Uneducated White Women Are Target of New Cigarette


R. J. Reynolds Tobacco Co. plans to introduce a brand of cigarette soon that, according to the detailed marketing strategy prepared for the company, targets young, poorly educated, white women whom the company calls "virile females."

Reynolds plans to test the new brand, called "Dakota," this April in Houston. The marketing plan's chief goal is to capture the lucrative market among 18- to 24-year-old women, the only group of Americans whose rate of smoking continues to increase. The competition for that group has become intense.

The advertising campaign focuses on a certain group of women whose favorite pastimes, according to the marketing plan, include "cruising," "partying" and attending "tractor pulls" with their boyfriends.

The extensive proposals for "Project VF," for virile female, were provided Friday to the Washington Post. They describe the preferred "Dakota" smoker as a woman with no education beyond high school, whose favorite TV roles are "Roseanne" and evening soap opera stars and whose chief aspiration is "to get married in her early 20s" and spend her free time "with her boyfriend."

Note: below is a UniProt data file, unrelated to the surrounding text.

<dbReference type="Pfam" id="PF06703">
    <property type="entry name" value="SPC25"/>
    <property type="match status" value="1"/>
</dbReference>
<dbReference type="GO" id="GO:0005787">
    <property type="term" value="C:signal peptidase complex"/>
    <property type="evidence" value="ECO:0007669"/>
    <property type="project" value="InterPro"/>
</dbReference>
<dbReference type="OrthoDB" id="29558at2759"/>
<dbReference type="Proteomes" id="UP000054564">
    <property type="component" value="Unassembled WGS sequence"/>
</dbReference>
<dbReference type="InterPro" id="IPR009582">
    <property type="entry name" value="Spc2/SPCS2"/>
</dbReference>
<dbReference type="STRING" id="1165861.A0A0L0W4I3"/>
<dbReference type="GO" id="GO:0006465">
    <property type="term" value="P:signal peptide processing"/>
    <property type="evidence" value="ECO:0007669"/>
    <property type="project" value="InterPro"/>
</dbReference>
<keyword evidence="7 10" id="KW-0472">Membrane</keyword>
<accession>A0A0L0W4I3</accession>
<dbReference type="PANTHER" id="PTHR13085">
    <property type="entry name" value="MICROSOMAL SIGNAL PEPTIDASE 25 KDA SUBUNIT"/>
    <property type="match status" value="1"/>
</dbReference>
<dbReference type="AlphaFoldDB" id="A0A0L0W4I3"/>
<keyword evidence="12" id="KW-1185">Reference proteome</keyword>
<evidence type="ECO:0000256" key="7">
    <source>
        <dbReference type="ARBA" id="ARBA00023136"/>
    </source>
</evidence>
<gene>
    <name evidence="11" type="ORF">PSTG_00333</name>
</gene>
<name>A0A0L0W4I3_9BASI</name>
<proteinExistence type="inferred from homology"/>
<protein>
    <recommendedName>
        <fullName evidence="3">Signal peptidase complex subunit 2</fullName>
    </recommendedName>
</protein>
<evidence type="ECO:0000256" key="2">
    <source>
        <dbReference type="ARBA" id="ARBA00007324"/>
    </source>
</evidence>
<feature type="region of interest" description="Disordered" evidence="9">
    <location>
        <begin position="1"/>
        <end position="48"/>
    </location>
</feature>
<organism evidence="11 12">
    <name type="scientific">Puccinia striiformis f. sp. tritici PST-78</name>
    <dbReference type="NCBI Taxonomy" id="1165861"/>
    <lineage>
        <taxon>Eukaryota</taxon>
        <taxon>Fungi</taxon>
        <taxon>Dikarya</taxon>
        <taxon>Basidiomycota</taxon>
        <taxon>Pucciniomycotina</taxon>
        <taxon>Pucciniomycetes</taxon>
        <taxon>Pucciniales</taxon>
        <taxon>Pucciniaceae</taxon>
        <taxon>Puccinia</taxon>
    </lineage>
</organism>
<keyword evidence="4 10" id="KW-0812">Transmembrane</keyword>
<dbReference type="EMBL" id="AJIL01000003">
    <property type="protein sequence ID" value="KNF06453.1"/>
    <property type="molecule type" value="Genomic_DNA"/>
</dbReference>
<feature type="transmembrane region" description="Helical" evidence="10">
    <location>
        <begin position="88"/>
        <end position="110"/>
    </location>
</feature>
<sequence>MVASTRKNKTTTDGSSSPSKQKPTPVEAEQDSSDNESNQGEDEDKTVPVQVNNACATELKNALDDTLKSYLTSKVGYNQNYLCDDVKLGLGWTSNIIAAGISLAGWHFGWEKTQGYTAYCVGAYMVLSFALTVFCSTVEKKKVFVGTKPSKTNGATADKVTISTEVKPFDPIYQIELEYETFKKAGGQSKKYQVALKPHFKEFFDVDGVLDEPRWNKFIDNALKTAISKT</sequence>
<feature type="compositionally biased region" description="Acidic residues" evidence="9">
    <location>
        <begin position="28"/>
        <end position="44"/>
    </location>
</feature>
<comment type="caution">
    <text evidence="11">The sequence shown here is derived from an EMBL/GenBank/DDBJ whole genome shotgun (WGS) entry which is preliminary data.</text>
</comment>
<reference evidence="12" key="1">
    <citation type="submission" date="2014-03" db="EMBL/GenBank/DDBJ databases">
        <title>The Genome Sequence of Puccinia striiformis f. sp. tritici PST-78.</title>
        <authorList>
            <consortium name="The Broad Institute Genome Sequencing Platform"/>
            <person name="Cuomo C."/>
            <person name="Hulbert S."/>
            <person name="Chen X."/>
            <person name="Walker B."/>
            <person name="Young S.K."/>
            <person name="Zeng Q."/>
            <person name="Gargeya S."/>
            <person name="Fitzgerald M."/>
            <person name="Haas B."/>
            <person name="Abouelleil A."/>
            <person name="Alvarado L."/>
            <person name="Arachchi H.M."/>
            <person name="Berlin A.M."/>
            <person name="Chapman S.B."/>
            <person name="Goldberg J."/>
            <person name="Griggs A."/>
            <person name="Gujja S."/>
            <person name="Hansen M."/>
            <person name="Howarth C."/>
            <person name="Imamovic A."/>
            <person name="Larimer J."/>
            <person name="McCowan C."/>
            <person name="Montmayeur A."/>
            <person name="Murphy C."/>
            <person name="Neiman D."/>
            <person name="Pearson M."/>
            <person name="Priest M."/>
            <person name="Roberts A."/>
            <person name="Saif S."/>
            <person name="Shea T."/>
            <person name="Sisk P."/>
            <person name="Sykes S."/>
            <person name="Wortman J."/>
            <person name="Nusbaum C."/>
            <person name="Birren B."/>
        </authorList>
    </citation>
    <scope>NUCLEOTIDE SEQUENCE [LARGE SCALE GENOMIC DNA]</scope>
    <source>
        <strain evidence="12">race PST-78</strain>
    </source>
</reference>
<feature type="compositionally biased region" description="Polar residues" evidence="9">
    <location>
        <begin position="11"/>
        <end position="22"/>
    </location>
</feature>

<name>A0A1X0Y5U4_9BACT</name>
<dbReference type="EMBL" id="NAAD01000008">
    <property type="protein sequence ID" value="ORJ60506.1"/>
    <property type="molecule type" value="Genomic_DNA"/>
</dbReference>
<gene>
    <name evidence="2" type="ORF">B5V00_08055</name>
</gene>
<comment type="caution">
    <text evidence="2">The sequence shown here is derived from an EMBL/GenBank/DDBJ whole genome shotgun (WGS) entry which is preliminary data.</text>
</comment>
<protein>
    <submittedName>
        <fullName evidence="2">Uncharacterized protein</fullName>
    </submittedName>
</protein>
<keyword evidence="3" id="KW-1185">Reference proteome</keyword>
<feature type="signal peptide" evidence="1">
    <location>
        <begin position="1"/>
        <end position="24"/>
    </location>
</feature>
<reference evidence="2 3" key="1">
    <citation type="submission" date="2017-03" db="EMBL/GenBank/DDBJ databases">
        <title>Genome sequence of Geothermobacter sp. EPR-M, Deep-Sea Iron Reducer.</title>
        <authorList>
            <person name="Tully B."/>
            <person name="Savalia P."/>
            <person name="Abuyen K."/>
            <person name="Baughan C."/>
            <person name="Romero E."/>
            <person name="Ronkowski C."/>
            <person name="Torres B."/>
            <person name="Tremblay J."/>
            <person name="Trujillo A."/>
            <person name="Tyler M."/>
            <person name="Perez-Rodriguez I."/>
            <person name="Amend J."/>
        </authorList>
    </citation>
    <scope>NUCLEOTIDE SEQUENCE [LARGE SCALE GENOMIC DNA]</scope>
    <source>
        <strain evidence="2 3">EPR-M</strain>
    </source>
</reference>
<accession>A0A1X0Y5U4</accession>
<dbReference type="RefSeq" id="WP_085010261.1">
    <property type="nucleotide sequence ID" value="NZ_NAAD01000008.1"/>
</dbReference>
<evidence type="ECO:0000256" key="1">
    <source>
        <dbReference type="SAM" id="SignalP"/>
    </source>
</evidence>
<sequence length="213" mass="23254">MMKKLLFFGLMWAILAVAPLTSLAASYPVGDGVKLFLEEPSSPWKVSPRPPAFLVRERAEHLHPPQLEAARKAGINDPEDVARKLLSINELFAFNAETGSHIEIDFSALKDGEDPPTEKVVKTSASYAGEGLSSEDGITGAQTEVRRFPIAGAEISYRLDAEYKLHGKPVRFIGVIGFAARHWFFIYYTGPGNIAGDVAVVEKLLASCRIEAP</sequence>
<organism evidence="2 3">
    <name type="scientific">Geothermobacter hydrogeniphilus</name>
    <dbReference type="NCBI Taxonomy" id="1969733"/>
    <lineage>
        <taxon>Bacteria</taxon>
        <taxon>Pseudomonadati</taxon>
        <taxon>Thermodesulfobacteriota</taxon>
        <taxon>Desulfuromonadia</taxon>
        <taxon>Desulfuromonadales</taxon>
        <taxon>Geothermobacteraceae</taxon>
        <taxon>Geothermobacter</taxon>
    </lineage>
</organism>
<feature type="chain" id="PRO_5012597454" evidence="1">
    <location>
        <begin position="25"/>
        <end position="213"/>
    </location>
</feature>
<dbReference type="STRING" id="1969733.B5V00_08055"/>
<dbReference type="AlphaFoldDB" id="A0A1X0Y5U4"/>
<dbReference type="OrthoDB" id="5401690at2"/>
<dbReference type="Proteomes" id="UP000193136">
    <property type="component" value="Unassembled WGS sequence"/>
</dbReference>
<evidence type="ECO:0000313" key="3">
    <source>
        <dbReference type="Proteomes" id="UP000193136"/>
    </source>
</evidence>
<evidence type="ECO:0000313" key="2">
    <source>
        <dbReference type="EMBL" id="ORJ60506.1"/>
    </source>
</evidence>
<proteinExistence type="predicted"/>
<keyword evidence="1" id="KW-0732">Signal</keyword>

Reynolds officials said in a statement that Dakota is not aimed solely at women. " Reynolds officials would not elaborate, and it could not be determined whether the marketing report, prepared by Promotional Marketing Inc., had been accepted by RJR.

Disclosure of the marketing recommendations comes just three weeks after Reynolds was forced by strong opposition to cancel plans to test market "Uptown," a brand of cigarette aimed at blacks.

"It is especially reprehensible to lure young people into smoking and potential lifelong nicotine addiction," said Health and Human Services Secretary Louis W. Sullivan. Sullivan led the fight against Uptown. "And the risk that smoking specifically poses for women adds another tawdry dimension to any cigarette marketing effort aimed at younger women."

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